Bar chart - Current article types

Responses to “How likely is it that you will at least scan or partially read the following article types?” The list of article types was drawn up based on the table of contents of recent editions of Cassiopeia.
Deep red = very unlikely. Deep blue = very likely. Stars indicate those for which more than half of the respondents indicated likely or very likely. Two stars indicate those that more than half the respondents indicated they were likely or very likely to read fully.

Members were also asked what they would like to read. The figure below shows the responses for the list of possibilities presented. More than 50% of respondents expressed interest in articles about statistics related to astronomy in Canada, award announcements, reports from the Ground-Based Astronomy Committee and from the Joint Committee on Space Astronomy, as well as conference announcements.

Responses to the question: "How likely would you be to read these types of articles?" Deep red = very unlikely. Deep blue = very likely.  Stars indicate those for which more than half the respondents chose "likely" or "very likely".

Responses to the question: “How likely would you be to read these types of articles?” Deep red = very unlikely. Deep blue = very likely. Stars indicate those for which more than half the respondents chose “likely” or “very likely”.

In addition to the options listed, several suggestions were made. These mostly fell into 3 categories: 1) the business of astronomy (astronomy & politics ; NSERC ; grant policies & implementations ; CASCA Board agenda & major outcomes), 2) research (research-oriented articles; papers published in previous quarter ; summaries of current Canadian astronomy research accomplishments ; progress reports of major research efforts), 3) people (news on new staff, new PDF hires ; profiles of astronomers in the news ; what has become of…? ; obituaries).

Redundancy and format

redundancy

Given the multiple means of communication at CASCA’s disposal (email, web site, newsletter), members were asked if they considered redundancy between emailed information and Cassiopeia to be desirable. The answers shown in the figure on the right suggest that while most CASCA members consider repetition of information acceptable, many would appreciate it if articles in Cassiopeia were written as proper articles, not simply direct repetitions of email messages.

When asked about the importance of images in articles, only 19.5% of respondents indicated that they were not important. On the matter of whether or not photos of authors should be included, most were indifferent.

In the comments related to format, 5 people stated that they would like to have a PDF version of the newsletter so that they could read it offline, 4 stated that they would prefer one continuous post rather than each article being a separate post linked to a table of contents, and 2 people suggested that the email announcement for the newsletter could be in a format similar to that used by NRAO, i.e. all articles titles would be listed in the email, with each title linked to its article, and perhaps the first few lines of each article would appear in the email as well. The latter suggestion is relatively easy to implement if the editors send emails directly to the list rather than submitting the announcement via the CASCA webpage where it is not possible to include hyperlinks.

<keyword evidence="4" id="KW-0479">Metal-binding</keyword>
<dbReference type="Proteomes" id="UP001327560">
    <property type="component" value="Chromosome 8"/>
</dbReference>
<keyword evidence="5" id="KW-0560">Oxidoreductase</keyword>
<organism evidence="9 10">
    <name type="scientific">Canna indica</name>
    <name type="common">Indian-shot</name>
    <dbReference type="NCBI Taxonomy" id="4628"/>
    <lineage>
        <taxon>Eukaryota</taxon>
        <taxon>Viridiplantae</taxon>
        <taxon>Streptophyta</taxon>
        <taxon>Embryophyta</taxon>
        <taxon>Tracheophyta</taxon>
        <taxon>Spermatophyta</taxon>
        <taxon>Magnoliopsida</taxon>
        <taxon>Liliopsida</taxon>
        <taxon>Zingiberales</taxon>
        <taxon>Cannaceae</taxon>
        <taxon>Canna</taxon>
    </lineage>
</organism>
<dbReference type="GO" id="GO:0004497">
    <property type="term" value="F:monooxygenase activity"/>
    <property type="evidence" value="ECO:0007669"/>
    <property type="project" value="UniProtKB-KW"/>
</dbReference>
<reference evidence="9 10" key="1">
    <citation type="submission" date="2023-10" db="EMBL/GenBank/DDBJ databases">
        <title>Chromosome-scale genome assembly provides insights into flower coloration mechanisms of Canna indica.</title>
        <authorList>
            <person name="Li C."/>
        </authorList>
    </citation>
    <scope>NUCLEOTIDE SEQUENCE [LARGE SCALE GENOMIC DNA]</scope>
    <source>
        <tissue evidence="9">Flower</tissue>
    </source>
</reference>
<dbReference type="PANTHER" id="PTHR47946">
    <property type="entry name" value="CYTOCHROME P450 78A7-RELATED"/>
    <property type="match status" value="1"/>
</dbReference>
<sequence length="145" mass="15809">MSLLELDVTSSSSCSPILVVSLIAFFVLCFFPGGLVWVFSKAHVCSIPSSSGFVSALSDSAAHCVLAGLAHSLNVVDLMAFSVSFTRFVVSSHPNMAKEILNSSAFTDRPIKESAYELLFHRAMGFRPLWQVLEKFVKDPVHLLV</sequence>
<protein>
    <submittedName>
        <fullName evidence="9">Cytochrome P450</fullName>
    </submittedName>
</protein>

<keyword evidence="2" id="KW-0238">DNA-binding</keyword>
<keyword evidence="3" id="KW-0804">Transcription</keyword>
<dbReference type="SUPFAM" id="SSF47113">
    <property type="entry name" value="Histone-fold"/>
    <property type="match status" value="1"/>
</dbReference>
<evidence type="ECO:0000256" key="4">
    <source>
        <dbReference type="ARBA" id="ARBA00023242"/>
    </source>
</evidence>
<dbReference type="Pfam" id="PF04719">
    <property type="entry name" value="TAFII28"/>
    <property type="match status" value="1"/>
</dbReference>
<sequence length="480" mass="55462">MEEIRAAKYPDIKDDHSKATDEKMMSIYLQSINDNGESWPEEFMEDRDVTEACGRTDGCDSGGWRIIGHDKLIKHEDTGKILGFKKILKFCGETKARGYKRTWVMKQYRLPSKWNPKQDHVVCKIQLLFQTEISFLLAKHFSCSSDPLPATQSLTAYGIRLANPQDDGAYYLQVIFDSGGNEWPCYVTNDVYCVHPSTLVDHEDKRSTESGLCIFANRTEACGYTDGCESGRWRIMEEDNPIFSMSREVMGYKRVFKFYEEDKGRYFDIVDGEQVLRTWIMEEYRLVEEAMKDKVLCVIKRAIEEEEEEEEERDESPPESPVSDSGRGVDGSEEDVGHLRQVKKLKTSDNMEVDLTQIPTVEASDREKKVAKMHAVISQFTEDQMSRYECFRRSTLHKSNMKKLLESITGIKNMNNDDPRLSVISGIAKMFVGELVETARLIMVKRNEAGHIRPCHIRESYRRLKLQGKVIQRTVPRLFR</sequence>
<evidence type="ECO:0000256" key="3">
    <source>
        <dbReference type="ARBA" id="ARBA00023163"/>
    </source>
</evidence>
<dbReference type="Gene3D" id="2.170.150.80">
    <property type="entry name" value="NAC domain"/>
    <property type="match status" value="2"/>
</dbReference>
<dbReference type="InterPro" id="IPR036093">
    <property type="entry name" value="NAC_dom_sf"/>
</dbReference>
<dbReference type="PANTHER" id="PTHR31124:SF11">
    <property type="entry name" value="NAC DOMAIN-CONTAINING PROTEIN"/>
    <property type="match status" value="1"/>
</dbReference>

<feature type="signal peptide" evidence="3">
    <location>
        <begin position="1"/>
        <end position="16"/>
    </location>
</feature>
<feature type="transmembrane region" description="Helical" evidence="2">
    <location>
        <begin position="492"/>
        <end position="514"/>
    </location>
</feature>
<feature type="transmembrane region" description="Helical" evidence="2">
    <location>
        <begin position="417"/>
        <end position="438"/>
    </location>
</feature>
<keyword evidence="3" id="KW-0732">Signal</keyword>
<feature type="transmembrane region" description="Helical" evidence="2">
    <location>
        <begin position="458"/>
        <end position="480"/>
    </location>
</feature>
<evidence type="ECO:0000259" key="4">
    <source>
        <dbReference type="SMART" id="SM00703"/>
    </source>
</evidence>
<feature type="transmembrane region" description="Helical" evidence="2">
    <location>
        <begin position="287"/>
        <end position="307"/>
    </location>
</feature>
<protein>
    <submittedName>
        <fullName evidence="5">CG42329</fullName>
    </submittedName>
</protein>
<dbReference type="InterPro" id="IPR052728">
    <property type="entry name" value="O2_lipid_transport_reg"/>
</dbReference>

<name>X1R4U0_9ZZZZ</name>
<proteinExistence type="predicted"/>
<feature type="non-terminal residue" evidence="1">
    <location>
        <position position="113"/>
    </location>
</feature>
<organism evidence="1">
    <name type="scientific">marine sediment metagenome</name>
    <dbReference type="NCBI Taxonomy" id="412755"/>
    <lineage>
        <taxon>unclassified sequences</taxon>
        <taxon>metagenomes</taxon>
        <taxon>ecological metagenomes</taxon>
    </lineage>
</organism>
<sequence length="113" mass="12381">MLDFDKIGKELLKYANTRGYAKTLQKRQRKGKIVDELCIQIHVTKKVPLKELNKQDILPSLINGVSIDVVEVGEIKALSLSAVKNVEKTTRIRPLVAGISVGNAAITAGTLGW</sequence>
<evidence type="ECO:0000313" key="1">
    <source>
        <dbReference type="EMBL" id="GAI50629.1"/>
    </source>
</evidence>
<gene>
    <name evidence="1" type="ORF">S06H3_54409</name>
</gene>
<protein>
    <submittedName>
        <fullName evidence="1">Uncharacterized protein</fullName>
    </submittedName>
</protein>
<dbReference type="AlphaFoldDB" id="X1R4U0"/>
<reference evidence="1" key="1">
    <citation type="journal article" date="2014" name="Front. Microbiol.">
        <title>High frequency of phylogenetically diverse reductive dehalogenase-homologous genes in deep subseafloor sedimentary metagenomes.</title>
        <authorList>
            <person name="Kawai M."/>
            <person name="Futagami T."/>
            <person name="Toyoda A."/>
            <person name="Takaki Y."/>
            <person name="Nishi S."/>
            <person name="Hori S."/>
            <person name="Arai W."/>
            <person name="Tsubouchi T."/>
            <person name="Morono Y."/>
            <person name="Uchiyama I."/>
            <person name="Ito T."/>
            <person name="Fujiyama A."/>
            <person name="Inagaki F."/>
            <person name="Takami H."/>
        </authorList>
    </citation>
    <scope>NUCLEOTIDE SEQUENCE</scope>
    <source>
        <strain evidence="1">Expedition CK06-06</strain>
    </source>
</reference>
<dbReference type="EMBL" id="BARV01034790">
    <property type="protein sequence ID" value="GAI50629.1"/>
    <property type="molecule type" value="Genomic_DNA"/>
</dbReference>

Language

Currently, articles in Cassiopeia are published in the language in which they are submitted. Most are submitted only in English, with a few being submitted in both languages (NRC-Herzberg, CSA, Gemini). No articles in French only have been submitted in recent years. There would be logistical challenges to having the entire newsletter translated: the deadline would need to be a few weeks before publication rather than a few days, and the cost would probably be $1000 per edition (it might be more: I haven’t done a word-count or updated my awareness of the going rate for translation in quite a while). However, it is important to consider the matter as the predominance of English may be a barrier to participation for some CASCA members.

Members were asked if they had any comments related to the fact that Cassiopeia is currently mostly in English. Only 2 people wrote that the newsletter should be fully bilingual, and another 2 indicated that translation would be “worth it if French-speakers feel that it is limiting their participation in astronomy communications.” Most respondents on the English version of the survey wrote that they would defer to their francophone colleagues on this matter. As indicated above, only 20 people responded to the French version of the survey, and 2 of these requested a fully bilingual Cassiopeia.

Two people suggested that short abstracts in the other language would be worth considering. Two members stated that the message from the president should be bilingual.

Moving forward: thoughts and suggestions

Back to my original question: “Will anyone read this?” The answer can be stated two ways: either “Very few will read it, but it’s important to those who do” or “It’s important to those who read it, but very few will.” The response rate for the survey was low, only ~25%, and not all who responded consider it worth continuing to publish Cassiopeia. On the other hand, those in favour of continuing to publish Cassiopeia presented compelling arguments for doing so. The decision of whether or not to continue with Cassiopeia rests with the Board.

If CASCA continues to publish Cassiopeia, I would suggest the following:

  • Save non-urgent matters for Cassiopeia

    Throughout the various comment sections in the survey, there were several mentions of receiving too much email via the CASCA email exploder. I would suggest that non-urgent matters should not be sent via email, that they only be communicated via Cassiopeia.

  • Have the message from the president in both languages

    While only two people thought to suggest this, it seems like a reasonable thing to do. The president can either write his/her article directly in both languages or have it translated. It should be submitted in both languages.
    [For this edition, the President's Message was finalized too late to allow translation.]